It wasn’t. The fissures were still there and hundreds of workers refused to go inside, she said. In the same building, officials at Brac Bank Ltd (BRAC). had their employees vacate the premises the night before, said spokesman Zeeshan Kingshuk Huq.
At Ether Textiles, managers took the opposite decision. They threatened to withhold a month’s pay if workers didn’t start immediately, Rahima said. Ether Textiles officials couldn’t be reached for comment.
“I was helpless,” she said. “I can’t think of a day without work.” Assured by the managers that the building was safe, she started work.
An hour later -- darkness. The power failed.
“My heart sank,” she said.
Then, the pillars started crashing.
Before the collapse, at least 700 people had been killed since 2005 in Bangladesh’s garment industry, according to the International Labor Rights Forum, a Washington-based advocacy group. Every accident has brought promises from Western companies of improved supervision of local suppliers. Behind the scenes, though, different decisions are made.
In April 2011, Wal-Mart officials decided at a meeting of retailers that the world’s biggest company by sales wouldn’t join an industry agreement to pay Bangladeshi factories a higher price so they could afford safety upgrades, Bloomberg News reported in December. Neither did Gap Inc (GPS).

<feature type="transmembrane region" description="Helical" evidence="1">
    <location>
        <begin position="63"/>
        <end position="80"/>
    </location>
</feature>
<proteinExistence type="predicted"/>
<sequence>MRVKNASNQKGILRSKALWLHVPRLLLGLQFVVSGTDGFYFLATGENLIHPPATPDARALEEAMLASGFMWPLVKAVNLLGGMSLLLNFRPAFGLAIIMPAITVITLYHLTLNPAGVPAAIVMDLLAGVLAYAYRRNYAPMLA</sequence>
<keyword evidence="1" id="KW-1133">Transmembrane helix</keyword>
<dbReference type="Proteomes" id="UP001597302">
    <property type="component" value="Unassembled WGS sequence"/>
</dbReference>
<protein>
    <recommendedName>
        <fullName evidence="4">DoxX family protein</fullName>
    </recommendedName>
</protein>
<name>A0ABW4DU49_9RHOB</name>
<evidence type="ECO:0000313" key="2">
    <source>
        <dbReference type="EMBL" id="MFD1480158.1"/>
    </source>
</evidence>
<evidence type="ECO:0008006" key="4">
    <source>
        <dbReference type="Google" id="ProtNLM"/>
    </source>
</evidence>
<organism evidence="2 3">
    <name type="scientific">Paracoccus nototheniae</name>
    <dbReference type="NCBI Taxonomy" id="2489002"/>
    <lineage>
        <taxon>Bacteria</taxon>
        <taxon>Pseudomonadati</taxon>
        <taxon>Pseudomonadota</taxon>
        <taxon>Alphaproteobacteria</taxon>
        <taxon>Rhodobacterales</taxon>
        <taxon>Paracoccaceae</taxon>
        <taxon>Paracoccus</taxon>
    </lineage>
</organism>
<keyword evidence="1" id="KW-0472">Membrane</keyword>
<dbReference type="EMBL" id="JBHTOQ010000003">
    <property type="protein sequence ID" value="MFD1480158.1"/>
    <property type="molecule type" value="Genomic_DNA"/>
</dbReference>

“We are talking about 4,500 factories, and in most cases very extensive and costly modifications would need to be undertaken,” Wal-Mart said, according to minutes of the meeting. “It is not financially feasible for the brands to make such investments.” Net income at the Bentonville, Arkansas- based company was $17 billion last year.
In November, clothing bound for Wal-Mart and Sears Holding Corp. (SHLD) was discovered in the ruins of a factory that caught fire, killing 112 people. Both companies have said suppliers used the factory without their permission and were fired.
Wal-Mart is investigating its supply chain to see if a factory in Rana Plaza was producing for the company, Kevin Gardner, a spokesman, said yesterday in an e-mailed statement.
“We are sorry to learn of this tragic event,” Gardner said. “We remain committed and are actively engaged in promoting stronger safety measures, and that work continues.”
Nothing has changed since the fire, said Stefan Strandlund, an independent sourcing consultant whose clients include U.K. retailers. He’s lived in Bangladesh for a year, moving there after more than a dozen trips where he found suppliers and factories for Western companies. He blames corruption for allowing greedy suppliers to evade standards, putting safety at risk.
“Often politicians or ex-Army, who’ve come into a lot of money, they buy some land, build a building to make more money,” he said in a phone interview from Bangladesh. “They don’t really follow any standards when they build the building, and they cut corners to make more money.”
He also blames companies looking only for the cheapest supplier. Factories with poor controls on safety or child labor are easy to spot, if retailers decide to look, he said. Tell- tale signs include loose wiring and fire exits that are either half-built or blocked.
“These factories thrive because they offer a cheap, cheap price,” Strandlund said. “If you’re only looking for price, yes, you will let these things go on.”